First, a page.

As we approach the end of July, the word that comes to mind for all baseball fans is “trades”. Regardless of whether your team is up or down, there is always trade speculation involving your team. That includes our beloved Cubs. While all of the talk revolves around whether Ryan Dempster will be dealt, as we approach the remainder of the 2012 season, it also is a good time to review some of the moves Theo Epstein and Company have already made so far.
Even Epstein wondered out loud to reporters at Spring Training when his honeymoon period with the media and fans would be up. Two years? Two months? Or two weeks? Although the Cubs may be on pace for a record losing season, I for one will not jump the gun on the Epstein era just yet. And I am sure most reasonable Cubs fans feel the same way. So with that in mind I kick of this series of reviews with the more than just the 2012 season in mind.
Today we continue the series with the second higher profile free agent signing by Epstein led Cubs front office. Despite totaling 29 losses to just 15 wins over the last two seasons, Paul Maholm fit the middle tier free agent with upside that Epstein was looking to patch up the Cubs roster with as he overhauled the organization from the ground up. Maholm also represented a veteran lefty arm to the Cubs rotation, a quality that has been missing since the Cubs traded away Ted Lilly.
Epstein emphasized depth and options for the starting rotation, and Maholm fit right into the middle of that plan. He was originally projected to be penciled in behind Dempster and Matt Garza in the rotation, but the emergence of Jeff Samardzija in Spring Training ended up bumping the lefty back one spot.
Maholm got his Cubs career off to a rocky start, getting blasted for 12 earned runs in his first two starts. He has since settled down with just a couple of hiccups along the way, and may now be peaking, as he is able to boast a six game quality start streak in which he has only allowed one run or less per start while going at least six innings. He has tallied five wins during this hot stretch, and would have been six for six in the victory column if Shawn Camp had not blown the hold yesterday afternoon.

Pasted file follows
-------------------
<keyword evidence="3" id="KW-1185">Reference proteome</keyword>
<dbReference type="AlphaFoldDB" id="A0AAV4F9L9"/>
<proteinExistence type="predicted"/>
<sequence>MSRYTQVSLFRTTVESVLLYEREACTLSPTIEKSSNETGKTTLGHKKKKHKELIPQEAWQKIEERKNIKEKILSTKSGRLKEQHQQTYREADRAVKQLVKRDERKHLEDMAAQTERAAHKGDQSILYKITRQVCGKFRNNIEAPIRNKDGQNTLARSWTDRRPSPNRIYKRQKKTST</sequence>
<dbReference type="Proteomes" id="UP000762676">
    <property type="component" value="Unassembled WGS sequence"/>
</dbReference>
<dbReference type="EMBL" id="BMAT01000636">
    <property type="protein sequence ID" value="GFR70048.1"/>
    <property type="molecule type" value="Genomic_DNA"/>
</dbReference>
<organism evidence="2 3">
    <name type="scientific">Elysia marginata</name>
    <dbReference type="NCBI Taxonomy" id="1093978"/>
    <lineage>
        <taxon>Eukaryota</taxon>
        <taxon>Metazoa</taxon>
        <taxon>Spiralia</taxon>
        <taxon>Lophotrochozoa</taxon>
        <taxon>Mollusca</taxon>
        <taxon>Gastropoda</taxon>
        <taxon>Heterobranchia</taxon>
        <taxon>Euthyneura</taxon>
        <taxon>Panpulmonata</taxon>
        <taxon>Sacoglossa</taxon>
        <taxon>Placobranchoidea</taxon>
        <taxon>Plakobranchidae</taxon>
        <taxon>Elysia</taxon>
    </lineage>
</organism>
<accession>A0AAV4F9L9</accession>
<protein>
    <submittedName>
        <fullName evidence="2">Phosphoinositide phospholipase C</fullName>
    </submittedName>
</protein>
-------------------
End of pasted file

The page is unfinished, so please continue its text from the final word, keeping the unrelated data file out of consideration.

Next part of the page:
A fifteen win season is not out of the question even if Maholm cools off, as he would just need to collect three wins per month for the remainder of the season. The lefty has not heard his name mentioned much in trade rumors, with the most prominent one involving his thoughts on a possible return to the now contending Pirates while the Cubs were visiting Pittsburgh. His performance over the last few weeks certainly is worthy of some trade talk attention, and he would certainly be valued at a mid level prospect or two to provide dependable rotation depth for a team making a playoff push.
The only concern is that Maholm has not had much of a successful track record. For example, he has never had a winning season. Much of that has to do with all of the losing teams he had to play for in Pittsburgh, but his WHIP over the years have been on the high side, averaging 1.407. He has a tendency to walk hitters, with his career walks per nine innings ratio at 3.0, but he has worked on improving this with the Cubs, currently sporting a career best 2.5 BB/9.
Even if Epstein decides he is not able to find quality trade value for Maholm over the next 24 plus hours to the trade deadline, the Cubs have a team option to bring the lefty back for 2013. Despite a pay raise to $6.5 million, at the rate Maholm has been pitching lately, picking up the option would be a cost effective move for the Cubs. Keep in mind that the 2013 rotation figures to be minus Dempster, regardless of whether the Cubs ace is traded or not. If the right offer comes along this off season, next year’s rotation also may be minus Garza too. Maholm would be an option to head the rotation with Samardzija.
As a result this signing by Epstein and Jed Hoyer has positives written all over it for this season and next season, regardless of whether Maholm is dealt or not. Until we find out if some of the prospects and young players in the other deals pan out, this move could end up being one of the top three moves made in year one of the Epstein era.
2012 Grade: A
2013 and Beyond Grade: A-